It’s both funny and sad — okay, mostly funny — to watch the right-wingers, neocons, and pro-Israel hawks gnashing their teeth and nay-saying about the Iran talks. Fact is, the results of yesterday’s meetings were pretty darned good, for seven hours work: the US and Iran sat down for an extended one-on-one, Iran agreed to allow IAEA inspectors to look at the Qom facility that caused all the hubbub, and Iran also acceded to a plan to ship most of its enriched uranium to Russia and France, where it will be turned into fuel rods for a reactor that is used to medical purposes. (That latter step means that Iran is getting rid of most –estimates are, as much as 75 per cent — of the low-enriched uranium that, according to the hawks, it was storing up to make a bomb.)

Going in, the hawks screeched that talking to Iran is worse than useless. So, now that the talks have actually accomplished something? Umm–they’re still useless, or worse.

The Wall Street Journal, in an hysterical editorial entitled “Springtime for Mullahs,” writes:

“The evidence is overwhelming that the window to stop the world’s leading sponsor of terrorism from acquiring a bomb is closing fast. If we are serious about doing so, the proper model isn’t North Korea, but Libya. The Gadhafi regime agreed to disarm after the fall of Saddam Hussein convinced its leaders that their survival was better assured without nuclear weapons. Mr. Ahmadinejad and Iran’s mullahs will only concede if they see their future the same way.

“This supposed fresh start in Geneva only gives them new legitimacy, and new hope that they can have their bomb and enhanced global standing too.”

Or take the editorial at National Review:

“The big news out of the talks is that Iran agreed to rapid International Atomic Energy Agency inspections of its just-revealed enrichment facility at Qom and, in principle, to ship some of its existing low-enriched uranium to Russia. Although these items will be enough for the press — and for Iran’s international enablers — to play up the positive results of the talks, neither of these moves is earth-shattering. The Iranians are masters of making concessions that they take back or water down. … The game for Iran here is a relatively easy one — string things along so talks continue and stiffer sanctions are forestalled.”

John Bolton, the mustachioed one-man wrecking ball who served as George Bush’s anti-ambassador at the UN, said:

“”I’m sure the Obama administration will describe the decision to meet again before the end of October as significant. All I can say is that I’m stunned that they would call that significant, just to show that their open-hand policy is working. It’s in Iran’s interest to have negotiations. It buys them time, legitimacy, and reduces the possibility of sanctions. The Obama administration may say that sweetness and light broke out in Geneva, and that’s the problem. It’s a fancy.

“We have been through this pattern repeatedly with Iran. When some information Iran has tried to conceal comes out, it causes another round of negotiations, but no real halt to their nuclear-weapons program. It’s just Groundhog Day, over and over again. … You’re never going to chit-chat Iran out of their nuclear-weapons program. Negotiations work in Iran’s favor.”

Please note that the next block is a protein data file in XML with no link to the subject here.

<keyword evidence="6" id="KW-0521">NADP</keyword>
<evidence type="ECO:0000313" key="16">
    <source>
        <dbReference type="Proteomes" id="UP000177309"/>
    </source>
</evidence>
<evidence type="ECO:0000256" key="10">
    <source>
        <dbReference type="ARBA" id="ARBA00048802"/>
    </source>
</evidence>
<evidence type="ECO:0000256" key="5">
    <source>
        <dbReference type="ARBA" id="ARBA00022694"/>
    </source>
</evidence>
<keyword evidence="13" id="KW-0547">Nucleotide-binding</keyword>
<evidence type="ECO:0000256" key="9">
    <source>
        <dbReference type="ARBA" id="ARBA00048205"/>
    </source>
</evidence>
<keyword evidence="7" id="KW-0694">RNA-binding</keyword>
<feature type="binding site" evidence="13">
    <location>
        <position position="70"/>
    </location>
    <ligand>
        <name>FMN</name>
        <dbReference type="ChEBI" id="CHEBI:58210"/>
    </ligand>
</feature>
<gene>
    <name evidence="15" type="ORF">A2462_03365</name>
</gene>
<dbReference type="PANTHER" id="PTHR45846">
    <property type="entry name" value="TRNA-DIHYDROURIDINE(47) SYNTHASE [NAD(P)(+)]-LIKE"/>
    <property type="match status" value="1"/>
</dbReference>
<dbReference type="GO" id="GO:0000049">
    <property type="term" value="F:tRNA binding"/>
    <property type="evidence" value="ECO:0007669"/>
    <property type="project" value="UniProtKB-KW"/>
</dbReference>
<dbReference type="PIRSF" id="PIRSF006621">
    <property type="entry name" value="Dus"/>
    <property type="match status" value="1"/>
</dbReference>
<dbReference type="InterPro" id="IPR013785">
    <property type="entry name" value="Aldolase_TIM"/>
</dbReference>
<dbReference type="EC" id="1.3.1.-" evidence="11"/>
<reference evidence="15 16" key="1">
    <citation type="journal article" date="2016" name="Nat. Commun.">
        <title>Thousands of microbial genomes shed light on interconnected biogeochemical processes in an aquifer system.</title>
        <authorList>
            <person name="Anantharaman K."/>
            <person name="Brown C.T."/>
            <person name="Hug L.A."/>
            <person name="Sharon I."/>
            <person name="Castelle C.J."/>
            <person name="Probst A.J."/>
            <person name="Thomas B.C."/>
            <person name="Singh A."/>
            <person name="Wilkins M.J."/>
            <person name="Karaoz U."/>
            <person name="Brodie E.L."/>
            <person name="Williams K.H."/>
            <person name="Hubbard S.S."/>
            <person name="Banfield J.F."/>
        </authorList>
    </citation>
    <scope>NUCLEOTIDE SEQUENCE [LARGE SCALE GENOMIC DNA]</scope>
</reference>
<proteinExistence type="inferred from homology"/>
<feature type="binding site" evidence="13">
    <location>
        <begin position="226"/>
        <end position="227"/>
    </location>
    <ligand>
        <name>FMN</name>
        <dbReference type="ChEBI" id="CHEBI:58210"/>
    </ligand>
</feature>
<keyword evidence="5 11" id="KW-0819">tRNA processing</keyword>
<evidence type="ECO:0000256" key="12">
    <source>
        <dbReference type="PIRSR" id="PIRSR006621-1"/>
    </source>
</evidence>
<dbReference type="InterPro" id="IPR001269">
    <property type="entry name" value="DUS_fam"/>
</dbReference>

Over at the Weekly Standard it’s relatively quiet, but Rachel Abrams did manage this snide comment:

“Nice picture of Americans and Iranians sharing a so-far-so-good moment in Geneva. Just wondering: Is Bill Burns thinking of the three young Americans being held hostage by Iranian despots as he sits there gazing across the table at them?”

And Michael Goldfarb, in the same Standard blog, snarked:

“North Korea, Iran, Israel–there has been zero progress on any of these fronts despite all the White House spin to the contrary.”

In fact, as Juan Cole pointed out, President Obama made more progress in seven hours than the Bush administration made in eight years. Of course, we can’t call what effect the Bush administration did “progress,” unless you call the election of Mahmoud Ahmadinejad and the installation of 8,000 centrifuges progress.

Perhaps the most judicious and thoughtful neocon specialist on Iran, Patrick Clawson of the Washington Institute on Near East Policy, also ratched up the negativity in an oped called “No Nixon to China Moment Here,” in which — though written before the results of the Geneva meeting were known — he says that it’s undesirable to reach a strategic deal with Iran:

“U.S. friends in the region have reason to be suspicious of the Islamic Republic. Iran wants a greater role in the region than its neighbors want it to have, and revolutionary Iran is using force to achieve that aim, whether in Iraq, Afghanistan, Lebanon, or the pursuit of a nuclear program. The United States, as a status quo power, has little interest in helping Iran upset the regional status quo. In short, even if it were possible — which it is not — a U.S.-Iran strategic realignment would be undesirable.”

Fact is, Iran isn’t going anywhere. Will the Khamenei-Ahmadinejad regime survive six months? A year? Ten years? Or will the opposition manage to topple or infiltrate it or make a deal with Khamenei? We have no idea. So Obama has to negotiate with the Iran that is, not the Iran that he’d like to see, or the one the neocons would like to bring about through “regime change.”